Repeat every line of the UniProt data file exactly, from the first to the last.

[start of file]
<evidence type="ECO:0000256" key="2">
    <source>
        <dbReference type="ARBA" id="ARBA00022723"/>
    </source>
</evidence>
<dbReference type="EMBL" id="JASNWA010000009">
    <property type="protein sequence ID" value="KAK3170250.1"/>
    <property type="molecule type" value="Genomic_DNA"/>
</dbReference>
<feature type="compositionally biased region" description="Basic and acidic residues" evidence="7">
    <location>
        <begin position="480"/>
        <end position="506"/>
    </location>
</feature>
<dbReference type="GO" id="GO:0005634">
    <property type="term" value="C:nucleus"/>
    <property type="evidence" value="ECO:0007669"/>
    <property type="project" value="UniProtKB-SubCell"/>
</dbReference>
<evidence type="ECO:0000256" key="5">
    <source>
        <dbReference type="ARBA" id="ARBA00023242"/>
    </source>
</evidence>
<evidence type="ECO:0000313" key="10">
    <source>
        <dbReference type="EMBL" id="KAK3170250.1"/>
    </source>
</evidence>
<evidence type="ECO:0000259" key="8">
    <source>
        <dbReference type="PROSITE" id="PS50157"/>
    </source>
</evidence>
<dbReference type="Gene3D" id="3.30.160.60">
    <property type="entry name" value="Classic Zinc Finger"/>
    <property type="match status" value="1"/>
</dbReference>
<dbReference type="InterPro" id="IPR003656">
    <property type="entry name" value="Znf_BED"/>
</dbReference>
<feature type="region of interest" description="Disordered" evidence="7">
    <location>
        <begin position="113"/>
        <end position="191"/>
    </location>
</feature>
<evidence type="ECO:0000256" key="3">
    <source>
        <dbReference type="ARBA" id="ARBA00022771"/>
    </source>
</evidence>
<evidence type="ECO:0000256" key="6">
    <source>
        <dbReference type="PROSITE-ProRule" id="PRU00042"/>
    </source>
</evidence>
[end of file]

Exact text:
<evidence type="ECO:0000256" key="2">
    <source>
        <dbReference type="ARBA" id="ARBA00022723"/>
    </source>
</evidence>
<dbReference type="EMBL" id="JASNWA010000009">
    <property type="protein sequence ID" value="KAK3170250.1"/>
    <property type="molecule type" value="Genomic_DNA"/>
</dbReference>
<feature type="compositionally biased region" description="Basic and acidic residues" evidence="7">
    <location>
        <begin position="480"/>
        <end position="506"/>
    </location>
</feature>
<dbReference type="GO" id="GO:0005634">
    <property type="term" value="C:nucleus"/>
    <property type="evidence" value="ECO:0007669"/>
    <property type="project" value="UniProtKB-SubCell"/>
</dbReference>
<evidence type="ECO:0000256" key="5">
    <source>
        <dbReference type="ARBA" id="ARBA00023242"/>
    </source>
</evidence>
<evidence type="ECO:0000313" key="10">
    <source>
        <dbReference type="EMBL" id="KAK3170250.1"/>
    </source>
</evidence>
<evidence type="ECO:0000259" key="8">
    <source>
        <dbReference type="PROSITE" id="PS50157"/>
    </source>
</evidence>
<dbReference type="Gene3D" id="3.30.160.60">
    <property type="entry name" value="Classic Zinc Finger"/>
    <property type="match status" value="1"/>
</dbReference>
<dbReference type="InterPro" id="IPR003656">
    <property type="entry name" value="Znf_BED"/>
</dbReference>
<feature type="region of interest" description="Disordered" evidence="7">
    <location>
        <begin position="113"/>
        <end position="191"/>
    </location>
</feature>
<evidence type="ECO:0000256" key="3">
    <source>
        <dbReference type="ARBA" id="ARBA00022771"/>
    </source>
</evidence>
<evidence type="ECO:0000256" key="6">
    <source>
        <dbReference type="PROSITE-ProRule" id="PRU00042"/>
    </source>
</evidence>